Dec. 3, 2011
The Glory of Lebanon shall come unto you, the fir tree, the pine tree and the box together, to beautify the place of your sanctuary.
A tradition I enjoy using to kick-off Advent is a Hanging of the Greens worship service on the first Sunday of Advent. In this service, we remember the meaning behind the decorations used to festively adorn our churches and our homes. They are symbols of life, joy and hope.
What do the various decorations symbolize and represent? Let’s remember.
The most universal Christmas symbol is evergreens. Early Christians placed them in their windows to indicate that Christ had entered the home. They are called evergreens because they never change color. They are ever-green, ever-alive, even in the midst of winter. For Christians, they symbolize the unchanging nature of our God, and they remind us of everlasting life in Christ Jesus. Various evergreens represent something of Christ:
- In ancient times, cedar was known as the tree of royalty. The cedar branch represents Christ’s everlasting reign.
- Because the needles of pine and fir trees do not die each season, they are signs of eternity and something that lasts forever. They symbolize how the faithful experience eternal life in Jesus Christ.
- The round wreath, with no beginning and no end, fulfills Isaiah’s message that there will be no end to the Messiah’s reign.
- Holly and ivy bear berries in the dark, cold winter months. They remind us of Christ’s passion even in the Christmas season. Their prickly leaves remind us of the crown of thorns, which Christ wore at his crucifixion. The red berries represent the Savior’s blood that he shed for us. The bitter bark represents the sour drink offered to Jesus on the cross.
- Glittering with lights and ornaments, the Christmas tree is the center of most Christmas homes. Lighted Christmas trees help us call to mind the One who brings light to our darkness, healing to our brokenness and peace to all who receive him.
The flower of Christmas, the poinsettia, is the symbol of the Star of Bethlehem. The star-shaped red leaves remind us of the star that shone on the first Christmas. The red flower reminds us of the blood of Jesus our Savior upon the cross.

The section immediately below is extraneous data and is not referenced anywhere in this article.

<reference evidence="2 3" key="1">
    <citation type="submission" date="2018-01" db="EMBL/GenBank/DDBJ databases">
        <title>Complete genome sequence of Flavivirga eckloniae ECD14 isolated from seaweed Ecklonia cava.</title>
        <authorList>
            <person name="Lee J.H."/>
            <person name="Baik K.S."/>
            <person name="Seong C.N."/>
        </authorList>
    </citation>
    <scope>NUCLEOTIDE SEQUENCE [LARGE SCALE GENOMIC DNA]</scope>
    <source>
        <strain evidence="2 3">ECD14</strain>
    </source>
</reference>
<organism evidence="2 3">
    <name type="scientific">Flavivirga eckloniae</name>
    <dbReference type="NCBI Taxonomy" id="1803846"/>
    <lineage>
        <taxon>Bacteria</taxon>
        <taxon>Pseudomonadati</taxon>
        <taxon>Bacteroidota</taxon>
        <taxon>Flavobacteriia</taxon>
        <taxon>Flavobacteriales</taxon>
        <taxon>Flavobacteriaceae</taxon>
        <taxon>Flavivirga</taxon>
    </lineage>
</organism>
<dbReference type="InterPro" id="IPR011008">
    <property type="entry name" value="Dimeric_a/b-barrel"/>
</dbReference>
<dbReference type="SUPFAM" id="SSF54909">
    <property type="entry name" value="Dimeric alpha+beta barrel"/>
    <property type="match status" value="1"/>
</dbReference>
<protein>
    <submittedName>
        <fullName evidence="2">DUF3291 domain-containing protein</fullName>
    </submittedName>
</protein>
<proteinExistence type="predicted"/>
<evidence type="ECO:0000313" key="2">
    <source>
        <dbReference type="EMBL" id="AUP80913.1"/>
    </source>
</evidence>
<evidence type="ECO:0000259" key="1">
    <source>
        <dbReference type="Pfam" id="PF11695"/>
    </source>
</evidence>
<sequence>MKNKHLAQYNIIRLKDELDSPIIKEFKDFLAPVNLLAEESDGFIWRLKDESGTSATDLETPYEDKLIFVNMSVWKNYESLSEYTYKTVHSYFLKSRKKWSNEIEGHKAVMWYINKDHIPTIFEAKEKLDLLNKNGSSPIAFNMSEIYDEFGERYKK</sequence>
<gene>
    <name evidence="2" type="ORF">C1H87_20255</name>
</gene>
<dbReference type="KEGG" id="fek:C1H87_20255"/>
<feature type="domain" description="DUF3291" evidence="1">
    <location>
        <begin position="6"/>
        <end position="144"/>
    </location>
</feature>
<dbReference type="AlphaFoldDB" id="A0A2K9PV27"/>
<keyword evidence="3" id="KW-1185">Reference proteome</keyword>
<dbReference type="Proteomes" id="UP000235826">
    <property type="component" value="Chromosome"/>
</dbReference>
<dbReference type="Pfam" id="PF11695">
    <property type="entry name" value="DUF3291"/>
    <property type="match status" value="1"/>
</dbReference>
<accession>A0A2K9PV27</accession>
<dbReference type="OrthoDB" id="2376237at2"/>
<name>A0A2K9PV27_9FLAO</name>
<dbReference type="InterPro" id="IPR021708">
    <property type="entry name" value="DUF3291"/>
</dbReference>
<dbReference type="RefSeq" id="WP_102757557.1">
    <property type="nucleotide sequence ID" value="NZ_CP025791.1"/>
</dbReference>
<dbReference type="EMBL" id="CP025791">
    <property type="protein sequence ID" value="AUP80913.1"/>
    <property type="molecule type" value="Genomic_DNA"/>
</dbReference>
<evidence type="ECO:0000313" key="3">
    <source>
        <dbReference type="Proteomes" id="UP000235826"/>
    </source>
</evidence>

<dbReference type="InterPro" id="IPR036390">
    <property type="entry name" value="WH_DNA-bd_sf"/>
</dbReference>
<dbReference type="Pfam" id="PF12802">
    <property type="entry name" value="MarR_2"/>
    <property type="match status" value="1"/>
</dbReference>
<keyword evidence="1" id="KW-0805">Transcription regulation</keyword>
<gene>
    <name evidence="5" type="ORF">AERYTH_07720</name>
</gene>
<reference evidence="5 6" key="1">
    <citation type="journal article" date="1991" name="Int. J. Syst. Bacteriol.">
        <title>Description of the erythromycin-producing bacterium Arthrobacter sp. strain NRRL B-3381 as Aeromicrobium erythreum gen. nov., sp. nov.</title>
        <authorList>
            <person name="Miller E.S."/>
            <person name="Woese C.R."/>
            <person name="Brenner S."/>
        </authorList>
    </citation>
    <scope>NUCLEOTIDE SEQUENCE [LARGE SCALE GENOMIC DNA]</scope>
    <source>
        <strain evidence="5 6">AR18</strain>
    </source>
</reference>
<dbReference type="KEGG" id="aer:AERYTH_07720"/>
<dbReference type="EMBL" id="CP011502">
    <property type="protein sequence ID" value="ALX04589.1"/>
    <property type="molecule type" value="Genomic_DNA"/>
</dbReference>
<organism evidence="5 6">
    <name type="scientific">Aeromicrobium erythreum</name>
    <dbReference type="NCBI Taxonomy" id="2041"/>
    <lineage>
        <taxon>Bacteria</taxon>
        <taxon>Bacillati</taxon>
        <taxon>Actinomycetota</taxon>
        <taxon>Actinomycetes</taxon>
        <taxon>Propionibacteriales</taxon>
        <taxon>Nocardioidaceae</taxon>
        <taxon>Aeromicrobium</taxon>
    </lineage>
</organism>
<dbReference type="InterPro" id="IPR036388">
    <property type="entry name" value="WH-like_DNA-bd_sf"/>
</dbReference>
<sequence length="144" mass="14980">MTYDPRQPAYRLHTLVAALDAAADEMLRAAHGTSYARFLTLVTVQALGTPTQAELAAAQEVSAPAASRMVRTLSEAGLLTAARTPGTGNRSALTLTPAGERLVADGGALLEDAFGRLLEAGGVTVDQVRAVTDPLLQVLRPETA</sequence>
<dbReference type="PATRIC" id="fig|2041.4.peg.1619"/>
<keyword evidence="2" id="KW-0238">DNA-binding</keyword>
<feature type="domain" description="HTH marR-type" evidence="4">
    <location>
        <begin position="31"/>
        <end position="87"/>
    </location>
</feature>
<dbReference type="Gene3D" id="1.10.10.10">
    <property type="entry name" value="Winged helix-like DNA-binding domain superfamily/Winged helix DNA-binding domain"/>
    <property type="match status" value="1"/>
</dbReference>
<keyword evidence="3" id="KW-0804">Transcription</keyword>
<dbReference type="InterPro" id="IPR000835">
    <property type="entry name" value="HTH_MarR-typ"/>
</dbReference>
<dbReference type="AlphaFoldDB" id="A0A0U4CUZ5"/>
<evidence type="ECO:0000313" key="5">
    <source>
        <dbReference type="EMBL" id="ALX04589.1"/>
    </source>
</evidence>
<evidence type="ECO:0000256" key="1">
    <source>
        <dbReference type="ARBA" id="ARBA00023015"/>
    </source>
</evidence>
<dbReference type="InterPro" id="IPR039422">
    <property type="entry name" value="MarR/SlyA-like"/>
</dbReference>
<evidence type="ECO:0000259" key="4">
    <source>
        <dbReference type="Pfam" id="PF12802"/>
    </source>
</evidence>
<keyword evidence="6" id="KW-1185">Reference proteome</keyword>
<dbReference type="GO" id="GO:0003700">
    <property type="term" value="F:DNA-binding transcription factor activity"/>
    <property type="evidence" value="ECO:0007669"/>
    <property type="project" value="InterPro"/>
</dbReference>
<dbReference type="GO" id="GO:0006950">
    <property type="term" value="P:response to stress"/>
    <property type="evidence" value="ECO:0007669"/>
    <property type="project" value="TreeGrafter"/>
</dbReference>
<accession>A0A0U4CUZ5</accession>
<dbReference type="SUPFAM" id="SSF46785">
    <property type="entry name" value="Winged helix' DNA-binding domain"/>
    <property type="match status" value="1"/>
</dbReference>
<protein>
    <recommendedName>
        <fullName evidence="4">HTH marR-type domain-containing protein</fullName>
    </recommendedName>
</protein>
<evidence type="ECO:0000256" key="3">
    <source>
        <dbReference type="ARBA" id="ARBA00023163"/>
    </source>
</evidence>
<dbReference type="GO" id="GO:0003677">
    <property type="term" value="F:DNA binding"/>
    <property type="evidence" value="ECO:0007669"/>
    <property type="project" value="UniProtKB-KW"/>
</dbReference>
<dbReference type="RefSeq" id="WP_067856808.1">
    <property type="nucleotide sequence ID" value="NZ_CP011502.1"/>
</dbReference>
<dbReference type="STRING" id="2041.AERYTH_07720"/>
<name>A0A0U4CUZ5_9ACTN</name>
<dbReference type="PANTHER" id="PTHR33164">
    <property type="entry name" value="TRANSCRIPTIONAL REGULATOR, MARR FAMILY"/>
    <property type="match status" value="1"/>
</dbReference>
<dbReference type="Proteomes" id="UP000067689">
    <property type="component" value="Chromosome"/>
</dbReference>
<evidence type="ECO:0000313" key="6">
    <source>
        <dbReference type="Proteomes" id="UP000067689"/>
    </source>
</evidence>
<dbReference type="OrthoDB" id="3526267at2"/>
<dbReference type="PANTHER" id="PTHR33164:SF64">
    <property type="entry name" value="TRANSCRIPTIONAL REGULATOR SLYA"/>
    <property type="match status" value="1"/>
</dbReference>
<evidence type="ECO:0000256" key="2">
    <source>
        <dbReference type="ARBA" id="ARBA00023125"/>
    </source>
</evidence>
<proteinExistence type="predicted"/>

While Advent comes during the darkest time of the year, for the church, it is the season of light. With the Advent Wreath, we light a candle each Sunday to eliminate the world’s darkness and to witness to the Light of the World – Jesus Christ. As another Advent candle is lit each week, the sanctuary becomes a bit brighter. Darkness retreats as hope moves forward. The flame of each new candle reminds us that something is happening. There is more to come.
One of the most heart-warming expressions of Christmas is the scene in Bethlehemwhere the birth took place. The Nativity scene, also known as the crèche, is THE symbol of Christmas. It illustrates the night of Jesus’ birth and the beginning of his story. Many people were in town, registering for the census. A stable was filled with animals and the sounds of the night. Shepherds, angels, wise men and town’s people came to find the Christ Child.
Since the first Christmas, gift giving has been a part of the season. The Wise Men gave treasures; the Shepherds gave of themselves. Both express the Gift of God in giving Christ as the Savior of the World.
The first Christmas caroling was first done by the Choir of Angels who sang, “Glory to God in the Highest and on earth peace and good will to all people.”
However, the greatest Gift of Christmas is the Gift of God in Christ Jesus. All that we do during this Holy Season points to the expression of God’s Holy Love. Christ came as a babe inBethlehem and is God’s Christmas gift. As Christians, we seek to pass on our Christian heritage to our children and to those who, by faith in Christ, become part of God’s family. Through the work of the Holy Spirit in your and my life, the Christmas Gift continues.
As you decorate your home, your office, your church and other places, remember how these various symbols direct us back to Christ. The ADVENTure of Christmas is not just doing; it’s remembering why and how we have incorporated all of these aspects into Christmas. It also helps us be directed back to the WHO of the season.